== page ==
The woman prepared the end of one of the benches for me by placing there a dark coloured rug and a short round bolster. She told me to take my place; and when I had done that she moved up one of the little round tables, on which were a pipe, some tobacco, a lamp, a tiny tin bowl containing the semi-liquid opium, and a sort of bodkin to lift it up with. She next produced from a cupboard which I had not before observed, a small glass jar, containing what seemed to be black marbles. Removing the lid she offered me the jar, with the remark:

"Do you eat the stuff?" I answered.

"No;" she grinned horribly, saying: "You don't know what life is then," and shaking two of the balls or marbles into her palm, she tossed them into her mouth and swallowed them.

Then, replacing the jar, she left me. Filling my pipe with the tobacco, but avoiding the opium, I began to smoke, and when my senses had become more accustomed to the place, I was able to realise the strange scene in all its weird details. That the woman, Mrs. Wung Song, as she called herself, was Julyan's daughter, I did not doubt for a moment. I even thought that she bore a strong resemblance to him, judging from his photograph which Mrs. Wynniatt had given me, and which had been taken during the time he was confined in the asylum.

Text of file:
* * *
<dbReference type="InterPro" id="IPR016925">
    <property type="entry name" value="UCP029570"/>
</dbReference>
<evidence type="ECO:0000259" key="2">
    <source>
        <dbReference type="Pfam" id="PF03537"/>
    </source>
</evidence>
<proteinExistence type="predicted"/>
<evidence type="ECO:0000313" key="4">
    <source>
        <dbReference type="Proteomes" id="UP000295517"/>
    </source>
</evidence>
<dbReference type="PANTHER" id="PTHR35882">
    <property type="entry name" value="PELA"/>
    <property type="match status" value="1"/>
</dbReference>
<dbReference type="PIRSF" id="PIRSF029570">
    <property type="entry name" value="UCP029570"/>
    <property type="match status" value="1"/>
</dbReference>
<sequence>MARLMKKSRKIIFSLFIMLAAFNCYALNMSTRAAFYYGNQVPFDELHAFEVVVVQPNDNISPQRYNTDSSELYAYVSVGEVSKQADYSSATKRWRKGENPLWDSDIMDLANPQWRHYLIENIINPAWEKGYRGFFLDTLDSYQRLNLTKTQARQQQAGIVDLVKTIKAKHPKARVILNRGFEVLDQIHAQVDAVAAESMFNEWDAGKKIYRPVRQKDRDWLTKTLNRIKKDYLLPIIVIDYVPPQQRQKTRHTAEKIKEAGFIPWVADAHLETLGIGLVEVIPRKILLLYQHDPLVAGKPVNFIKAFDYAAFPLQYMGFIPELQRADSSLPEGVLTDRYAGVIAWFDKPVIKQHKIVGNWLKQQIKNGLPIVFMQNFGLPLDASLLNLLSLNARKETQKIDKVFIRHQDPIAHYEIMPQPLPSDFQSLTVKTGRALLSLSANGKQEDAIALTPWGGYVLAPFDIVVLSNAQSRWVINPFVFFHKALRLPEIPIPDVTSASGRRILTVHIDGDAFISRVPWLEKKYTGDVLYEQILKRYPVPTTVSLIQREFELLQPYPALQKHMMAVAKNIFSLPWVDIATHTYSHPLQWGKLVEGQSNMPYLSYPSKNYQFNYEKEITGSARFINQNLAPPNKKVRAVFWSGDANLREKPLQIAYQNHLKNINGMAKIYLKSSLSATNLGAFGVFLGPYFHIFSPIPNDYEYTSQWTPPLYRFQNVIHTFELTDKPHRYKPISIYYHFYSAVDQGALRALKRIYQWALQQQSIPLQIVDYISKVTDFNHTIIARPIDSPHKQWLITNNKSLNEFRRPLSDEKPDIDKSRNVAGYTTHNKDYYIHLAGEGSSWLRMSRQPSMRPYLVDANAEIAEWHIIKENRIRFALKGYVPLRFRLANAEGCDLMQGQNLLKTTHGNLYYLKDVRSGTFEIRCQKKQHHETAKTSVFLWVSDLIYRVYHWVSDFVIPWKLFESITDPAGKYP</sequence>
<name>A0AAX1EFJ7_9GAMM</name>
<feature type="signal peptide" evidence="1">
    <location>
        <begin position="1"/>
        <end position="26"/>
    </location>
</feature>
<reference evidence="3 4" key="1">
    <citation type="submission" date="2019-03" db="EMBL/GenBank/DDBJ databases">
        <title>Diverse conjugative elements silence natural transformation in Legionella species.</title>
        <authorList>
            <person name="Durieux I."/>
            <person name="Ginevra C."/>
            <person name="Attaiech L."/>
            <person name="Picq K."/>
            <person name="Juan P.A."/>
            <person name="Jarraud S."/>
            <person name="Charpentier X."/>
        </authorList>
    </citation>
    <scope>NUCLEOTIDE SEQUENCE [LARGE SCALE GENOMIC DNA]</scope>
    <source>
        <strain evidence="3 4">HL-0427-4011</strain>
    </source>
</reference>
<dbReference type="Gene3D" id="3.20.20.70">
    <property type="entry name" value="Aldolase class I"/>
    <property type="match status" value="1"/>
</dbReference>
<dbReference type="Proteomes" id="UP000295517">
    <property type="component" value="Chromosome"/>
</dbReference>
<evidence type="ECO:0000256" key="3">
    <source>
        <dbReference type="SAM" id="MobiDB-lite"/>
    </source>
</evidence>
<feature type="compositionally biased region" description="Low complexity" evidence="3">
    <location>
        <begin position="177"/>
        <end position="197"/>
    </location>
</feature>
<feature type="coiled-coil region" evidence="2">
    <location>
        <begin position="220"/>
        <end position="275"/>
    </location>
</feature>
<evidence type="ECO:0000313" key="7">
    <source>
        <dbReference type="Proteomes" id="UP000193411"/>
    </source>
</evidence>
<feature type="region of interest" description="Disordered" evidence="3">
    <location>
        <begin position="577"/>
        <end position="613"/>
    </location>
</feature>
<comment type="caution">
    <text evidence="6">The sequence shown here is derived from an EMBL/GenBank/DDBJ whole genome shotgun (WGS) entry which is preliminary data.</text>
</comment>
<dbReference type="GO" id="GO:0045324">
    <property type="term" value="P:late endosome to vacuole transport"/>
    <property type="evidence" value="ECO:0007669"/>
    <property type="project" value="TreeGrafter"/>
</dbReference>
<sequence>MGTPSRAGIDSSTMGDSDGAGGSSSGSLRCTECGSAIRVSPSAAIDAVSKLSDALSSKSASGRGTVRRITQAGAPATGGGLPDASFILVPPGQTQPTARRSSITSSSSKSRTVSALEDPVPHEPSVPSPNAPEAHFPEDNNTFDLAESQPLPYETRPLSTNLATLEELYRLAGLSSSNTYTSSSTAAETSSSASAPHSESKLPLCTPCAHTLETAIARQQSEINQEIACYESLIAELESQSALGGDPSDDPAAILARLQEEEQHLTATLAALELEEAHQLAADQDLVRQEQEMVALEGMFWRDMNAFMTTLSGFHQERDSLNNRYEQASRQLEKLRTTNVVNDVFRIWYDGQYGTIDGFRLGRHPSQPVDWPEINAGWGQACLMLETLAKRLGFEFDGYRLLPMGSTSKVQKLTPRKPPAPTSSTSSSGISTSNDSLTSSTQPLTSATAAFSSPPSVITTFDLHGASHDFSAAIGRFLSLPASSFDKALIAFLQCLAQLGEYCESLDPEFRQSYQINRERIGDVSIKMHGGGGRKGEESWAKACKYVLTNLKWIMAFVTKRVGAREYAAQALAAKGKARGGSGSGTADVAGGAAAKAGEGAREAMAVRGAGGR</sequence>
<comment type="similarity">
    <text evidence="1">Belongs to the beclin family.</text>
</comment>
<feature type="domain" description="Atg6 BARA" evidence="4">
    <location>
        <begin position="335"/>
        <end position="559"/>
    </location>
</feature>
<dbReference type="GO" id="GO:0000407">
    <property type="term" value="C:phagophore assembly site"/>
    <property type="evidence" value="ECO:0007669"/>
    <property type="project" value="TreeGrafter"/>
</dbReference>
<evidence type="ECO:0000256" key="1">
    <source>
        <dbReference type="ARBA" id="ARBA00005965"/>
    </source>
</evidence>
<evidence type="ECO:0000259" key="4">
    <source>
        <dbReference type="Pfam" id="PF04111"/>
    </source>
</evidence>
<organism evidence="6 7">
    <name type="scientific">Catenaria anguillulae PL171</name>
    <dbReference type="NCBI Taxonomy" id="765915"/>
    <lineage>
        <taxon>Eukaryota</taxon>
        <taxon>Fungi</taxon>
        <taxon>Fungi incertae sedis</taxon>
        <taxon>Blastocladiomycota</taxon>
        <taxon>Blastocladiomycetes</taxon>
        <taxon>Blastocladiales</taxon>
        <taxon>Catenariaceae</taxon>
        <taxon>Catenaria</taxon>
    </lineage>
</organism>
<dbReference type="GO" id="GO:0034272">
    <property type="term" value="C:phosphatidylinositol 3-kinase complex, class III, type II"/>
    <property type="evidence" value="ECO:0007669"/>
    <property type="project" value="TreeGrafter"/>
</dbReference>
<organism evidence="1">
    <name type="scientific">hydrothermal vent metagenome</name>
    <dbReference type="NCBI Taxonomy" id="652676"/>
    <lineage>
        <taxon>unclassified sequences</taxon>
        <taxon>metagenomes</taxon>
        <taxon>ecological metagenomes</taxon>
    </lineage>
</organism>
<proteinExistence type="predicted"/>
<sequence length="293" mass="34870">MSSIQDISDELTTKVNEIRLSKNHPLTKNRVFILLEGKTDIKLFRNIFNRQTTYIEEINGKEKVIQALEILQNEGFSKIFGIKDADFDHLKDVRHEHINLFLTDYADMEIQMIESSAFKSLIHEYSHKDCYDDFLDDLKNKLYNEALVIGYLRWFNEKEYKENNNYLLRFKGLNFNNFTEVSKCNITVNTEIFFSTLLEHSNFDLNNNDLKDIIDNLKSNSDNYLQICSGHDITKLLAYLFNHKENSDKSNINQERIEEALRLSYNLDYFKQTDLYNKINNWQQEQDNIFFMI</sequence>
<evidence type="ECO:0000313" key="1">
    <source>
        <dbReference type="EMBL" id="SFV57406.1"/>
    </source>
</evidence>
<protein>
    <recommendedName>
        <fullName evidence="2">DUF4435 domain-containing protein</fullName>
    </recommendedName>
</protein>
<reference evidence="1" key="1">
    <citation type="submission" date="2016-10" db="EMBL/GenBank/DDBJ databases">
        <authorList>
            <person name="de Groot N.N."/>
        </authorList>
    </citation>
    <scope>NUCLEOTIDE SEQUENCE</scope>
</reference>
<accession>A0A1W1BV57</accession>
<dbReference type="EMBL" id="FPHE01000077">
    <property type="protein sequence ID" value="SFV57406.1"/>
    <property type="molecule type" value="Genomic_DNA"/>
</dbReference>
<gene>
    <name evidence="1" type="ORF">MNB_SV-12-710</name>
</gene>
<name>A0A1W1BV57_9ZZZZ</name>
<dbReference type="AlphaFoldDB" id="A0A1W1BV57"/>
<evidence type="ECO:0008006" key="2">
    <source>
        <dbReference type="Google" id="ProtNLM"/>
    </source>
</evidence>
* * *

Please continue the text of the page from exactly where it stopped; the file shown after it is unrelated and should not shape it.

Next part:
Presently I arose and went to the bunk I have referred to, to see who its occupant was. He was a white man, and was steeped in a narcotic sleep, his face almost covered by the rug. I pulled this aside, and revealed Richard Julyan; but to be doubly sure, I put my hand inside his shirt to feel if he had the photograph which Hissop had spoken of. It was there, sure enough; and possessing myself of it, I went under the lamp, opened the case and gazed upon the likeness of an exceedingly pretty girl of about twenty, in whose features after I had studied them for a while I traced a resemblance to Mrs. Wung Song's.